10 facts about home inspectors
What standards do inspectors have?
Not only should home inspectors have experience and be knowledgeable about building techniques and materials, but they should also have some way to document that.
ASHI requires its members to pass two comprehensive written tests and to perform at least 250 professional fee-paid inspections. After a report review and a minimum of six months as a candidate, they may be granted membership. They must also uphold ASHI-prescribed ethical standards, which helps prevent conflicts of interest and promotes fairness in dealing with consumers.
“Some people who call themselves inspectors will comment on the market value of a home, try to enter into the negotiations, or solicit repair work after an inspection,” says ASHI President John Palczuk, who also heads Carolina Home Inspection Associates Inc. in Raleigh, N.C. “ASHI inspectors won’t do that.”
Are home inspectors licensed?
Some states require licensing of home inspectors. According to ASHI, they are Nevada, New Jersey, North Carolina, Oregon, South Carolina, Texas, and Wisconsin.
What actually do inspectors do?
If you’re afraid you’ll sound silly on this one, don’t be. First, a home inspector isn’t a guarantor or the municipal or county inspector looking for code violations, Palczuk says. The inspector examines the components of a home that are accessible and visible.
“But minor or cosmetic flaws should be apparent without the aid of an inspector,” he notes.
In a typical prepurchase home inspection, according to ASHI standards, the inspector will look at the heating system, central air-conditioning system, interior plumbing and electrical systems, roof, attic, visible insulation, walls, ceilings, floors, windows and doors, and foundation, basement, and visible structure.
What should I tell the buyers or sellers if they balk at an inspection?
For sellers, an inspection gives them a better idea of any problem areas that might exist, Palczuk says. Thus they have a chance to make repairs that will put the house in better selling condition or to adjust the listing price accordingly.
For buyers, many of whom are making the biggest investment of their lives, the inspection helps eliminate surprises that can sour a deal.
Why can’t buyers and sellers do their own inspection?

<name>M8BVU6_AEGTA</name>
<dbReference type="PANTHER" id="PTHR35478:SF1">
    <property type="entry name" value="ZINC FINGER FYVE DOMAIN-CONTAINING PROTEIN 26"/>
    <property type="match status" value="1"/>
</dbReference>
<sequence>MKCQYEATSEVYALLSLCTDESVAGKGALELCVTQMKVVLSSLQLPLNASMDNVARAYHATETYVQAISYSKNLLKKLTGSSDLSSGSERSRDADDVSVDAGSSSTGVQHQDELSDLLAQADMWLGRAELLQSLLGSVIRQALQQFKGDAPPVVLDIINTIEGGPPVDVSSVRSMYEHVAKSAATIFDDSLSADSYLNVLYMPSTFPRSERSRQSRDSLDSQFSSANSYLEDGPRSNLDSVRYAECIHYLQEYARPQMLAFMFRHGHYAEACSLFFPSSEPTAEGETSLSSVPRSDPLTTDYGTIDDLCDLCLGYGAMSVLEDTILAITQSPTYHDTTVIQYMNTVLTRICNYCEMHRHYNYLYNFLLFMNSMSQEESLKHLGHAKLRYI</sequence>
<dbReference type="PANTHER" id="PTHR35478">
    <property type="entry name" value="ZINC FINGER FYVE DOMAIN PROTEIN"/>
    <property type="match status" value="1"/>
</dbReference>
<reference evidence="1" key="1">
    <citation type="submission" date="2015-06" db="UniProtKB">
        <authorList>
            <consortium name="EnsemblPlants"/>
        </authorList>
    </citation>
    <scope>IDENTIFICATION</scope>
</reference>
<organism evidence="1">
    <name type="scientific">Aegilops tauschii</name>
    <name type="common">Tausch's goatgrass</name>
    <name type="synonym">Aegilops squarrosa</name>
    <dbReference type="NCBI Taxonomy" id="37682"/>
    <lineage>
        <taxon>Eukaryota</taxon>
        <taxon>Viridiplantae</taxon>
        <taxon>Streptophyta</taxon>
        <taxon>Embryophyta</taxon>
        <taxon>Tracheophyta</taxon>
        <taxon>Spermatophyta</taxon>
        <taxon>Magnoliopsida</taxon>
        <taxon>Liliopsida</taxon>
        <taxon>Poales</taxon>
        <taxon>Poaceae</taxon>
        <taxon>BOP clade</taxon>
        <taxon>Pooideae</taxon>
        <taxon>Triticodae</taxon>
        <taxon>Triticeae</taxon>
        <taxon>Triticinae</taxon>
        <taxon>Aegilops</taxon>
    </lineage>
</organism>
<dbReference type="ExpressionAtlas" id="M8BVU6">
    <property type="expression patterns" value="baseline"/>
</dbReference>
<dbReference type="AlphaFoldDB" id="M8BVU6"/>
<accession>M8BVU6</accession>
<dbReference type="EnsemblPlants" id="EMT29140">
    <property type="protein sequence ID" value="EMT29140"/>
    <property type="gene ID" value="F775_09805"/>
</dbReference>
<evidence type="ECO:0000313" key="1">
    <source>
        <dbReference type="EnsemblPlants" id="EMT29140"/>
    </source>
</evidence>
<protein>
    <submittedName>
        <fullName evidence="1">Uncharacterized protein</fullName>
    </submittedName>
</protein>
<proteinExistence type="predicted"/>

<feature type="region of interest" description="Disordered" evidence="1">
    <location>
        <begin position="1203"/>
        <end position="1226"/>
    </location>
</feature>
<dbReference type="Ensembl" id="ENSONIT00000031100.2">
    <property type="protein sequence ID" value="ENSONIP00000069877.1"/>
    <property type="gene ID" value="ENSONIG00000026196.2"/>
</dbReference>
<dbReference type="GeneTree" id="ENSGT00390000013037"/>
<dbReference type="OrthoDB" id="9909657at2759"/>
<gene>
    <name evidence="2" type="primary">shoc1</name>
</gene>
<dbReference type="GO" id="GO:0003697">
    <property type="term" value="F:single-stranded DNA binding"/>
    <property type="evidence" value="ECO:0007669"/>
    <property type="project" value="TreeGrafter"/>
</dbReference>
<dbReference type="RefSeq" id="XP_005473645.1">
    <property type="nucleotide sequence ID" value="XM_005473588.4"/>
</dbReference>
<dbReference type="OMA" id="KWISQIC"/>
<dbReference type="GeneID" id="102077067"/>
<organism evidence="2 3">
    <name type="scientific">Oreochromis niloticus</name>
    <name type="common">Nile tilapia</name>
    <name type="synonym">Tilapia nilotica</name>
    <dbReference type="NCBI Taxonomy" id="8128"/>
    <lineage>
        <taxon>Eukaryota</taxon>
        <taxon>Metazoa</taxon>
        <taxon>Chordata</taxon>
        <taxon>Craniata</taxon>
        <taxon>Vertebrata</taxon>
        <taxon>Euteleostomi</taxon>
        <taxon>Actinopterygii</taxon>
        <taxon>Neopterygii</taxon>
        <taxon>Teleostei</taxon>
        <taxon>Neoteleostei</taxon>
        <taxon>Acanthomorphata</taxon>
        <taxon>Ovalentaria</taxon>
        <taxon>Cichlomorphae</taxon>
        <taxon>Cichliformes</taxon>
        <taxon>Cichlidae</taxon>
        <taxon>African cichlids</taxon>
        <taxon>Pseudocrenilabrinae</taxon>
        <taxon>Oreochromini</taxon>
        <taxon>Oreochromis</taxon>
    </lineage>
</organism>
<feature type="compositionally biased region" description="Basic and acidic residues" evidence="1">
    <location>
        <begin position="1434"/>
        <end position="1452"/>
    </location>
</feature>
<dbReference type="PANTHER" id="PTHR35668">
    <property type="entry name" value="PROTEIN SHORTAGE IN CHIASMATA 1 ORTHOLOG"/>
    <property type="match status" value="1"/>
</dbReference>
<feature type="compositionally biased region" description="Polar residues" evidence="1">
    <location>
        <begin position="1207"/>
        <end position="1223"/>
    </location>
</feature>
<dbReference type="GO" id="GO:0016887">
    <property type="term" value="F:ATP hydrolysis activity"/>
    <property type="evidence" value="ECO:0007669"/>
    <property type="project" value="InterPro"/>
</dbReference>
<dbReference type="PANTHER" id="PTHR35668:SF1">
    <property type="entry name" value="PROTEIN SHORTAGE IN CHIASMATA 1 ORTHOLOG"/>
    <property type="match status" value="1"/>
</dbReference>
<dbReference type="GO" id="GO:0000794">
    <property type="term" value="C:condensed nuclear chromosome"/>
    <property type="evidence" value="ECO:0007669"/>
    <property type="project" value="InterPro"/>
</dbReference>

Neither sellers nor buyers can stay objective about property they have a financial—or emotional—interest in, says Palczuk. They need an objective opinion from a trained third party. Inspectors understand a home’s systems and how they function together and why they might fail.
Good home inspectors can provide all parties with an objective assessment, which can be a plus when you need to counter “handypersons” who’d like to do their own inspection.
Can an inspector flunk your house?
No. Because a home inspection isn’t an appraisal or a code inspection, an inspector can’t fail a house. An inspector will describe the home’s physical condition and indicate what may need major repair or replacement.
Will an inspector kill your deal?
No. “Think of the inspector as an educator,” says Palczuk.
The inspector educates the sellers and the buyers about the conditions of a home, with an important aspect being to highlight the positive qualities. For the sellers, the inspector can help demonstrate your good faith to protect their interests in terms of legal obligations to disclose the home’s condition. And the inspector’s comments or recommendations can help dispel buyers’ worries and offer useful maintenance tips.
When do inspectors get started, how much do they charge, and how long do they take?
Generally, home inspectors get started after the sales contract is signed, provided the contract includes a clause making the final sale contingent on the results of the home inspection. Most inspectors are available on a one- to 14-day notice, Palczuk says. Costs and time vary, depending on the purchase price, location, size, age, and any special features of the home.
Do home inspectors view all kinds of properties, like condos, town homes, and new homes?
Yes. The home inspector knows how to treat these kinds of properties, which sometimes have unique requirements. In multifamily dwellings, for example, each individual unit—no matter how small—is part of the bigger whole, the association. Inspectors know that big costs to the association will result in big assessments to the unit owners, says Palczuk. “The mentality that the association maintains everything is a big myth,” he says. “If there are 300 condos, you are 1/300th of the association. So if you take care of a small problem before it becomes a big problem, assessments for repairs may be reduced.”
As for new homes, inspectors go beyond the visit by the typical building inspector, whose visit may take only 20 to 40 minutes to ensure the home warrants a certificate of occupancy. A home inspector’s scrutiny could take two to three hours.
“It’s not to be critical of building inspectors, but they won’t pick up everything,” Palczuk says. “And the defects we pick up often parallel code violations.”
How do I find an inspector?
You can ask other brokers or your sales associates for their best recommendations or consult the Yellow Pages. But be aware that the field of home inspections is rapidly growing. Not everyone who does inspections is actually qualified. You can get a list of ASHI members in your area by calling the ASHI fax-on-demand number, 800/743-2744, or by visiting www.ashi.com.
NAR analysts note that many brokers recommend at least three inspectors to buyers to reduce liability for assigning only one to them.